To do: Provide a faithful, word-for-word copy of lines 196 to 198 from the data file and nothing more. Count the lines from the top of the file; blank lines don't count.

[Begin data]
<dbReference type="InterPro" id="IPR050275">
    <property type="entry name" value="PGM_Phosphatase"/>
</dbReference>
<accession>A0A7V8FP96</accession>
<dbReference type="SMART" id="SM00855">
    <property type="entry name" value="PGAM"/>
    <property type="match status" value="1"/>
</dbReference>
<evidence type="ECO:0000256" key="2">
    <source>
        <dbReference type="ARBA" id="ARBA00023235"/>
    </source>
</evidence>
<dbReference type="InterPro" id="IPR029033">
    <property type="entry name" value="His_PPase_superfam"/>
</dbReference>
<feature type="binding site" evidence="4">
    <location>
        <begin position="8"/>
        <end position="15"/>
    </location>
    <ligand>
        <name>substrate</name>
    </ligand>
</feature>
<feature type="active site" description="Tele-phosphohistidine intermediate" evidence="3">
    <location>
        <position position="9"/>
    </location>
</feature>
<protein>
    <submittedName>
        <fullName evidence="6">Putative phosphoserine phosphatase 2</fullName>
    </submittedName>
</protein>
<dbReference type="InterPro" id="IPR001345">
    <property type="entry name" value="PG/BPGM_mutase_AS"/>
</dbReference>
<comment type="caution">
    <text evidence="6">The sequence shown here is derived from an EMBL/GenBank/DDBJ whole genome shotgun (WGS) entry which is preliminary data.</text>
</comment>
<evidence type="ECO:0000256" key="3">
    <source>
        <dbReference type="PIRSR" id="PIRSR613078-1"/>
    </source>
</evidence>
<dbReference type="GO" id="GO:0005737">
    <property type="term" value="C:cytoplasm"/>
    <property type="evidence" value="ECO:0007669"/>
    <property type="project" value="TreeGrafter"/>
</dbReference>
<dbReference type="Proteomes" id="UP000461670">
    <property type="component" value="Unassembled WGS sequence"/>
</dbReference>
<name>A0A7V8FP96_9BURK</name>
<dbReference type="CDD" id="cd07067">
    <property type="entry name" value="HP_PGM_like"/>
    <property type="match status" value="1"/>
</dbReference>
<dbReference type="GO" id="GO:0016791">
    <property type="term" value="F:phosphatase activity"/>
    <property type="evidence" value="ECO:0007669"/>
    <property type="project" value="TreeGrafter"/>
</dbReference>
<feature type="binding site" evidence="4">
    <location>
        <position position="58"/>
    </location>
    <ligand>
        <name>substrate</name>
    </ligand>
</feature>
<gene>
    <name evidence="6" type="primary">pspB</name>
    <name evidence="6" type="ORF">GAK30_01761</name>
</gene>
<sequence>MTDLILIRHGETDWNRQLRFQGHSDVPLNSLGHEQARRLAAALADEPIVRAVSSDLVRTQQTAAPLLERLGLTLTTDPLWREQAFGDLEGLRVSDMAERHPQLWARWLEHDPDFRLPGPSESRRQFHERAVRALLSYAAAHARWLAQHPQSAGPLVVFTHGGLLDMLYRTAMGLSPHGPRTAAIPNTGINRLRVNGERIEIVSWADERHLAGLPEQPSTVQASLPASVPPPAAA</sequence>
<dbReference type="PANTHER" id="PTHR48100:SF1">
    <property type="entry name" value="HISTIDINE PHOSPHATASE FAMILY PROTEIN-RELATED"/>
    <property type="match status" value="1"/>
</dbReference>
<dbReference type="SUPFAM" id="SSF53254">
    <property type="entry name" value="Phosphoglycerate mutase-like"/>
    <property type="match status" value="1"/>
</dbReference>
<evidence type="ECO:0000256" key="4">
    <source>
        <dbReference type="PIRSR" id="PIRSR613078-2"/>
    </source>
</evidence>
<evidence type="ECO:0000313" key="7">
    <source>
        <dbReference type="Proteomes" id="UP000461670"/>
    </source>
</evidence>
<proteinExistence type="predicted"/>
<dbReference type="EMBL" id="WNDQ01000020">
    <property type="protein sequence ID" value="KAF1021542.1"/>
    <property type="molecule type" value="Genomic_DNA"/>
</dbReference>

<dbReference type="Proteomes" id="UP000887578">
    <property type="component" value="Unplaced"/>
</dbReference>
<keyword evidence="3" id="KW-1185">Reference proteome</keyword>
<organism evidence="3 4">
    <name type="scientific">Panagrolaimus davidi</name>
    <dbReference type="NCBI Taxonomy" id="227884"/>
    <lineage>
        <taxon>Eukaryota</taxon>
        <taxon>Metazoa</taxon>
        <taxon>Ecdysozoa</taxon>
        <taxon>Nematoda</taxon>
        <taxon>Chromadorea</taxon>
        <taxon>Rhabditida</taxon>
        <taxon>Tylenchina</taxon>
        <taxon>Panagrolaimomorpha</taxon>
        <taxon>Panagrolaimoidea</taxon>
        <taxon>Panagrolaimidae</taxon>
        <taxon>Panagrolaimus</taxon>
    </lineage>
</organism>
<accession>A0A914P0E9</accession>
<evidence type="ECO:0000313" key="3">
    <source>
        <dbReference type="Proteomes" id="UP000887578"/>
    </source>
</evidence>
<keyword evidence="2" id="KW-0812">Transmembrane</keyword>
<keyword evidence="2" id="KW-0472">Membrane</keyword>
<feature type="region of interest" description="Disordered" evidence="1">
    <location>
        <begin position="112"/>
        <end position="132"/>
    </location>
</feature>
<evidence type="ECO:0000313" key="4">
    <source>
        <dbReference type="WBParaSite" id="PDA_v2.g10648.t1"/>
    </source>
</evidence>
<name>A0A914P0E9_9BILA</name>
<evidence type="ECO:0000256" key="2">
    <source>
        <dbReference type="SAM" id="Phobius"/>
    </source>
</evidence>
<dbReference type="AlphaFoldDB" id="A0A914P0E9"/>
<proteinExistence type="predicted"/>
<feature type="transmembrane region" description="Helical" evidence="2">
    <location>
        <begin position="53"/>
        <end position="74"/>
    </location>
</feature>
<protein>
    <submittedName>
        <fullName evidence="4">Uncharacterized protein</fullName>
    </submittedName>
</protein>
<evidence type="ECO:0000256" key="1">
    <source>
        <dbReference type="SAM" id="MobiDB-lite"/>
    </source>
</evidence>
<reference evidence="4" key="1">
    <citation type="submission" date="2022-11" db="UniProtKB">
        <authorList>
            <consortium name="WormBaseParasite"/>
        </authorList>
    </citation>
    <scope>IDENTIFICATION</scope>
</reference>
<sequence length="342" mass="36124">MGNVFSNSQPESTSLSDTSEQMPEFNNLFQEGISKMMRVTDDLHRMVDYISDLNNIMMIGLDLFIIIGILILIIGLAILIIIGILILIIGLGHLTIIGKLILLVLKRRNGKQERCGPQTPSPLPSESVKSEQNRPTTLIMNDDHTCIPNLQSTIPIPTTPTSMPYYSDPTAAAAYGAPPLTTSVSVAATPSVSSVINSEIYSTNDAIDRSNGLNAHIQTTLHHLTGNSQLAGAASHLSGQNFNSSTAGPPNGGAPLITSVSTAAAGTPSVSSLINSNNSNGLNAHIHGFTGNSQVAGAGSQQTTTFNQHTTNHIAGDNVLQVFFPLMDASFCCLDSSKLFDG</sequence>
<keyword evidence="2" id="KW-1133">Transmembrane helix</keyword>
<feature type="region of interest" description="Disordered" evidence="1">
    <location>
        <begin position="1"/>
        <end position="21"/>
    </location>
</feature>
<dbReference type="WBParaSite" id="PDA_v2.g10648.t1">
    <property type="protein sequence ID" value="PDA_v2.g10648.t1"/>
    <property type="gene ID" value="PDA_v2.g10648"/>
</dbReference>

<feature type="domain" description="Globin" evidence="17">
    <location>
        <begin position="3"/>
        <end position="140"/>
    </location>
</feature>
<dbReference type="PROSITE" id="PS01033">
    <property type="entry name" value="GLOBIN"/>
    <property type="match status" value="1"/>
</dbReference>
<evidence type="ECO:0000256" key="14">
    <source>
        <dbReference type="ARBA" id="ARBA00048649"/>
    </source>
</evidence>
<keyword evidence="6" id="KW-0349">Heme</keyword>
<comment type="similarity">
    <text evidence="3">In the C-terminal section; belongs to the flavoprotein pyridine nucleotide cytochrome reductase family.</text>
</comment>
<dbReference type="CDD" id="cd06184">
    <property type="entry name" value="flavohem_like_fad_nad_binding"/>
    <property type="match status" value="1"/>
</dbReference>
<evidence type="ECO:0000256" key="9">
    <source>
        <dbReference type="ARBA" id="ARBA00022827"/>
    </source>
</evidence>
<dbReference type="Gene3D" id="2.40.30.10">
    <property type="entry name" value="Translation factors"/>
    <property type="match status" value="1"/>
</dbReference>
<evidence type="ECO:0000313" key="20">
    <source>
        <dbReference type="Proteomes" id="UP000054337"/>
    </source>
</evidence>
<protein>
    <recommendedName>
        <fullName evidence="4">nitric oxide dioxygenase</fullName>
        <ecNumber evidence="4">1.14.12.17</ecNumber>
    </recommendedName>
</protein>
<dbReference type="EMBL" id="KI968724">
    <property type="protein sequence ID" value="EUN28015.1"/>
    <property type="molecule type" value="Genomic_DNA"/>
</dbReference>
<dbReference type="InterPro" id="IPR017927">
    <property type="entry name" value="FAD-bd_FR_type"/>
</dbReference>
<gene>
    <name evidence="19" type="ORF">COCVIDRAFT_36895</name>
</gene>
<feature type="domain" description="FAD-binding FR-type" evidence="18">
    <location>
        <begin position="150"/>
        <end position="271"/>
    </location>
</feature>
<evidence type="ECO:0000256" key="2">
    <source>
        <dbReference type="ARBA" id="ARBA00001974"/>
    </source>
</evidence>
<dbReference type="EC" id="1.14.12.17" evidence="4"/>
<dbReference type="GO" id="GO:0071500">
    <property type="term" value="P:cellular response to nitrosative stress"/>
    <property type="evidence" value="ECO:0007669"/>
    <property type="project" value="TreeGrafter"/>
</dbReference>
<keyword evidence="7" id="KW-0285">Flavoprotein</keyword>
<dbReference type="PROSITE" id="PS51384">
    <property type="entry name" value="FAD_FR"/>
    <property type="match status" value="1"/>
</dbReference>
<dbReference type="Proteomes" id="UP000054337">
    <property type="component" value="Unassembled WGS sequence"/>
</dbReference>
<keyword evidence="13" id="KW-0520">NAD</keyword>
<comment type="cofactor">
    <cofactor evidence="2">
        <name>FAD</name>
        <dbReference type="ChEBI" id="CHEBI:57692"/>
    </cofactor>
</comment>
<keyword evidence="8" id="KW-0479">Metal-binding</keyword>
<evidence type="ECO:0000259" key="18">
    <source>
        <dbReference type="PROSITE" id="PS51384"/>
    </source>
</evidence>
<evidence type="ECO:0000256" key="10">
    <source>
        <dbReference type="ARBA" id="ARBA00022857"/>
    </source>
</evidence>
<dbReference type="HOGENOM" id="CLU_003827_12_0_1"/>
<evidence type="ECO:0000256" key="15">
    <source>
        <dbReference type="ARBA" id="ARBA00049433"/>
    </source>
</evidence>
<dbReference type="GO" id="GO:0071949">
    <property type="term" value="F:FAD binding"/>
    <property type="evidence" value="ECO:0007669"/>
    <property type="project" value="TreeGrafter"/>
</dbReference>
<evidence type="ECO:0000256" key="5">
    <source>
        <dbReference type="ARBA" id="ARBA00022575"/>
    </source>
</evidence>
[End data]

    <source>
        <dbReference type="ARBA" id="ARBA00048649"/>
    </source>